What parents can do to support their teenagers in the age of online connections.

Growing up is hard. Most everyone who has been through adolescence would agree that being a teenager has its ups and downs. When we look at the mental health of our kids, their friendships and relationships play important roles. Unhealthy friendships can lower your child’s self-esteem, cause irrational behaviors, and lead to misunderstandings, but they can also be learning opportunities when handled appropriately.

With this in mind, Elizondo Vega, AdventHealth adolescent medicine physician, explains what parents can be on the lookout for regarding who their children are spending time with — both in person and online.

Is There a Pattern?

“The newest pattern that we are seeing is that of online friendships. Technology has been such as blessing, particularly during the COVID-19 pandemic, for allowing teens to stay connected. Healthy friendships can be maintained by technology, particularly when using real-time face-to-face communication platforms, like FaceTime,” Vega explains.

However, some teens are gravitating toward messaging apps, usually because of a common interest such as art or video games, where they ultimately end up networking with strangers.

Vega adds, “Parents can try to facilitate opportunities for their kids to connect with peers in the local community through school, sports, religious organizations, or other youth development activities to possibly avert some of the potential negative consequences associated with online relationships.”

Parents can also try to limit screen time and their child’s phone use. What works for one family may not work for another, but setting a cutoff time for electronics could be a good place to start, such as no phones or computers and tablets after 8:00 PM. It’s also important to keep tabs on what a child has access to online. For the appropriate age groups, parental control features on smartphone apps may come in handy.

What Are the Warning Signs of an Unhealthy Relationship?

“One red flag that a relationship may be unhealthy is if your child’s friend is too controlling, not allowing your child to befriend others and monopolizing your child’s time,” Vega says.

While it is normal, particularly for younger adolescents, to have someone they call a “best” friend, it is still important that each child in the relationship have the freedom to spend time with others and pursue their interests, as well as the opportunity to spend time alone or with family.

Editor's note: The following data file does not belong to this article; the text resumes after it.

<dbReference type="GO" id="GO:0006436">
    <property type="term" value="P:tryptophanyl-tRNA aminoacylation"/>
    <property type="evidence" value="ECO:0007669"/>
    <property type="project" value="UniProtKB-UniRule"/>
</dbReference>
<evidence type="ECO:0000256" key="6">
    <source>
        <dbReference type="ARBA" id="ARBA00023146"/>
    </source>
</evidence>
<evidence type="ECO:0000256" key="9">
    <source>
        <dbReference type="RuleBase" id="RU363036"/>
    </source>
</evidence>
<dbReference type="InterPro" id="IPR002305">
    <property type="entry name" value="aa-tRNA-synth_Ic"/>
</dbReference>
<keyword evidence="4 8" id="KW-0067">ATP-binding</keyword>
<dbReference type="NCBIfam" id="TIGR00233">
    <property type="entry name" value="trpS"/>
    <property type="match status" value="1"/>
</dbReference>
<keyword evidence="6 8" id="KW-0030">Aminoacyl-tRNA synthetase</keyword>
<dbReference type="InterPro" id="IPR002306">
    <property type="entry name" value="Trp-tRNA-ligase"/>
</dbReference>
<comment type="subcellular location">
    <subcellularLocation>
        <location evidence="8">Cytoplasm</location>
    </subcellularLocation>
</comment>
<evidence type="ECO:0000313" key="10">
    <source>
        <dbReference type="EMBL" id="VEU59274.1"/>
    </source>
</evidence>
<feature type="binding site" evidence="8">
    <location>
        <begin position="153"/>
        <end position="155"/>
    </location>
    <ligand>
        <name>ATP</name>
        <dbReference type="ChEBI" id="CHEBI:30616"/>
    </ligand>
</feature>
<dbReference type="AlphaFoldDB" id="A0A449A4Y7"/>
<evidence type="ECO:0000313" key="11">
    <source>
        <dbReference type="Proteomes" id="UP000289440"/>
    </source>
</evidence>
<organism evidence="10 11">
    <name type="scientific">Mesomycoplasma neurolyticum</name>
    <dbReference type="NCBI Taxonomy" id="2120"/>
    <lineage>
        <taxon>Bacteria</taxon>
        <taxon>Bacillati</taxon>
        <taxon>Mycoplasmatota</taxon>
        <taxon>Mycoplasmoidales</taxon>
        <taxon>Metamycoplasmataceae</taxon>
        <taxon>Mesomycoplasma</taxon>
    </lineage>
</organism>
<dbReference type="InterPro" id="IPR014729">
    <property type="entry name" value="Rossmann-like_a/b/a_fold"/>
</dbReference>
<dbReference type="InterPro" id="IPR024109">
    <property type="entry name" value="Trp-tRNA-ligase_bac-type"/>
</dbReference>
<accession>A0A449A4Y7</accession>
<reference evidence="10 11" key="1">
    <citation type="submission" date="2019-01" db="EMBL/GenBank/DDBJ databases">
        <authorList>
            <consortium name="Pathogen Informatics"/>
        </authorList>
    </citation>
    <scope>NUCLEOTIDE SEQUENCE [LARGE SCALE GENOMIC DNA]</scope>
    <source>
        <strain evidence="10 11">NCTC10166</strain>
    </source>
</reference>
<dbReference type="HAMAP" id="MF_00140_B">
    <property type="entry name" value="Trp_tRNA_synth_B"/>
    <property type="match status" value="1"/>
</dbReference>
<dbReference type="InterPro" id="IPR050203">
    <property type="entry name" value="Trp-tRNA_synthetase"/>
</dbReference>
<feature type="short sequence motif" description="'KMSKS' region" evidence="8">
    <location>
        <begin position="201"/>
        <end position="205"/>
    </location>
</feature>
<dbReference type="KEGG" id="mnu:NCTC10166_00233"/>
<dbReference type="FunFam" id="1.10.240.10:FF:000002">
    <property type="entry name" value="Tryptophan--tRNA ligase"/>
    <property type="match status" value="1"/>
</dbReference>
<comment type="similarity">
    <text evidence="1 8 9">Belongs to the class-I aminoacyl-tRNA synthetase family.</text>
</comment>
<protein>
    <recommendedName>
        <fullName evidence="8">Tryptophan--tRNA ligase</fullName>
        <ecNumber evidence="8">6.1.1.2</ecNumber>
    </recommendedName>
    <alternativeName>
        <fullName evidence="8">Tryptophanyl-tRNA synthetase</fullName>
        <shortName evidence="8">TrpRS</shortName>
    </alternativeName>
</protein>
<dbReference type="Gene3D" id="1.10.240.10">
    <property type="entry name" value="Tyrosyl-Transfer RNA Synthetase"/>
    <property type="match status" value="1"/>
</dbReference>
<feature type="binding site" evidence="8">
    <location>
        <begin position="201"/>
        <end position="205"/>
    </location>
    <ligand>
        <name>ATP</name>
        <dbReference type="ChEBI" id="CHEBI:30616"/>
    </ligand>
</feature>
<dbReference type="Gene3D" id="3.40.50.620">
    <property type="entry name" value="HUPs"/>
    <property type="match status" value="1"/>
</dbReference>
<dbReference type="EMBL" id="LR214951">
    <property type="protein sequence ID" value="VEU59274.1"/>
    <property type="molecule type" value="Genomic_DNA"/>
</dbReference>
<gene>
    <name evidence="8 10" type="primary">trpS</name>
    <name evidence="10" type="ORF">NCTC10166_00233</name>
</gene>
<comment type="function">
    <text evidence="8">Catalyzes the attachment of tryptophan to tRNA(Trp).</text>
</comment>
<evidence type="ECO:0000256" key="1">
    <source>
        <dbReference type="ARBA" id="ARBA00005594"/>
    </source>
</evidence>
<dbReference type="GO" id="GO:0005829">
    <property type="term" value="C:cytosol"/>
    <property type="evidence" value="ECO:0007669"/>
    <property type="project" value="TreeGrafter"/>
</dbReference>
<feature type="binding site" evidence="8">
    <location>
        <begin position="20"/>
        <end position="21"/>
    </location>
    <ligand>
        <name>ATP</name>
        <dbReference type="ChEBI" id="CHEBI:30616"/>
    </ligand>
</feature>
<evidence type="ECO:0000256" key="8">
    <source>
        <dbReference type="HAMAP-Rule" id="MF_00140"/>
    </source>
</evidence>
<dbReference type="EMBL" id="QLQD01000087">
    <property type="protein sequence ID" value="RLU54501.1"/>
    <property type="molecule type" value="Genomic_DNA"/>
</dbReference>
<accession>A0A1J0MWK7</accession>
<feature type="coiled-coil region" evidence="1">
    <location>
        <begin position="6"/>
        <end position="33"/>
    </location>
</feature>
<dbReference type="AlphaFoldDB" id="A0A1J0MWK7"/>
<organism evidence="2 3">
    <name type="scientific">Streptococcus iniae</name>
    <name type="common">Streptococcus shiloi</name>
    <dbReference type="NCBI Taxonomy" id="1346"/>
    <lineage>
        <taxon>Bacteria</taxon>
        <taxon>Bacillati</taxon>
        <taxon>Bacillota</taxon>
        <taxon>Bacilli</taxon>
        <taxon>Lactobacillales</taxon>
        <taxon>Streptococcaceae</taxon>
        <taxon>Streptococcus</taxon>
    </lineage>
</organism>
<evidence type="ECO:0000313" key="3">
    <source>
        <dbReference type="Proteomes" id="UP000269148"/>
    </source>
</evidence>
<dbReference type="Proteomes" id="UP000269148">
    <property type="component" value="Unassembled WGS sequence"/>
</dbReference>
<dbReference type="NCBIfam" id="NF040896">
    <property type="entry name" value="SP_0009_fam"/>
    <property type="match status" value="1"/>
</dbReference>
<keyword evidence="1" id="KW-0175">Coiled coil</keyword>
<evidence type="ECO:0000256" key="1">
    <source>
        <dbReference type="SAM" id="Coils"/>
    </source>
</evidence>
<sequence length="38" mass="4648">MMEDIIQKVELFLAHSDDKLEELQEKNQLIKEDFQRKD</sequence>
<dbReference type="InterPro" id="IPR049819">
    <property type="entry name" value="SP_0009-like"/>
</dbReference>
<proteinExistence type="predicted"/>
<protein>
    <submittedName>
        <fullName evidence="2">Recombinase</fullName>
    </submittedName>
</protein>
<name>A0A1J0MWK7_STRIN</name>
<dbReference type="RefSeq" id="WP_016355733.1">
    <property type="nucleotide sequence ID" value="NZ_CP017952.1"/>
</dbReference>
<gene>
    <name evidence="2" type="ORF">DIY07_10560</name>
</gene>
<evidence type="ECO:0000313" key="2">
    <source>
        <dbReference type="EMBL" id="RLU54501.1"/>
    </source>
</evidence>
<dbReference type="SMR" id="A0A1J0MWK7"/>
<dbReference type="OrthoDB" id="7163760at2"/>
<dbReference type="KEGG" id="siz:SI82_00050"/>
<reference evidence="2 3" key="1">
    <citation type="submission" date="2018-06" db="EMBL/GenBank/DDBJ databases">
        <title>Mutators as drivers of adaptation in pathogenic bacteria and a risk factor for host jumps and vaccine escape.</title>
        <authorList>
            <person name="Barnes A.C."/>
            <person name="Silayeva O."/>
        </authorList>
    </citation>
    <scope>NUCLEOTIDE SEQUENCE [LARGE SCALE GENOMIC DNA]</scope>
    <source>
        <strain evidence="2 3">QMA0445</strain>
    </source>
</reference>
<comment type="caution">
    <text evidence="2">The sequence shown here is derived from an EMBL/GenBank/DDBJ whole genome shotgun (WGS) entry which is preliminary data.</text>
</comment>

“Other red flags that your child may be in an unhealthy relationship,” she adds, “might include peers using your child for their own benefit (invitations, tickets, popularity) or regularly making fun of or criticizing your child.”

What About Romantic Relationships?

“In romantic relationships,” Vega says, “it is also critical to ensure that the significant other is not attempting to monopolize your teen’s time. While the two may be ‘head over heels’ for one another and want to spend a lot of time together, a romantic partner that gets angry if your teen spends time with others or exhibits jealousy regularly are likely signs of an unhealthy romantic relationship.”

Similarly, suppose your teen’s significant other is monitoring your teen’s phone activity or whereabouts constantly. In that case, this may be a sign of an unhealthy relationship that could even lead to intimate partner violence.

“Another general good rule of thumb is to ensure that your teen only dates others who are very close in age, perhaps within a one-to-two-year age difference, at most,” Vega advises. “There are just too many developmental differences between an early adolescent and a late adolescent that could result in misunderstanding, undue pressure, or power differentials.”

Negative Relationships Impact a Child’s Mental Health

“Unhealthy relationships can lead to a lot of self-doubts but can also be opportunities for growth. These are the sorts of life stressors that help children learn to set their standards for self-worth, as opposed to allowing themselves to be defined by others.”

“Regular communication and oversight by parents and other trusted adults can help ensure that children and teens navigate the complexities of unhealthy relationships safely while learning from the experiences,” Vega says. “While each person needs to protect themselves from the emotional fallout of unhealthy relationships, these sorts of life experiences are also opportunities to practice grace, compassion, and forgiveness.”

Keep the door of communication open, so your child feels comfortable sharing with you, whether it’s something positive or not. Remember to ask questions about friends, their plans, who they will be with, and so on. Depending on your child’s age, you could ask them to text or call you when they get to their destination, notify you if plans change, and set a curfew.

While some relationships need to be severed for the physical and emotional safety of a child or teen, sometimes relationships can be repaired by learning to see things from someone else’s perspective, giving people a second chance, having open communication, and realizing that someone who is being hurtful may be going through something themselves.

Getting to know your child’s friends and who they spend time with can help you stay aware of their surroundings. “One of the best things you can do to understand and support your child’s friendships is to connect with the parents of their friends. This way, you can all feel more comfortable knowing who they are spending their time with.”

The original version of this commentary was posted on the AdventHealth blog.

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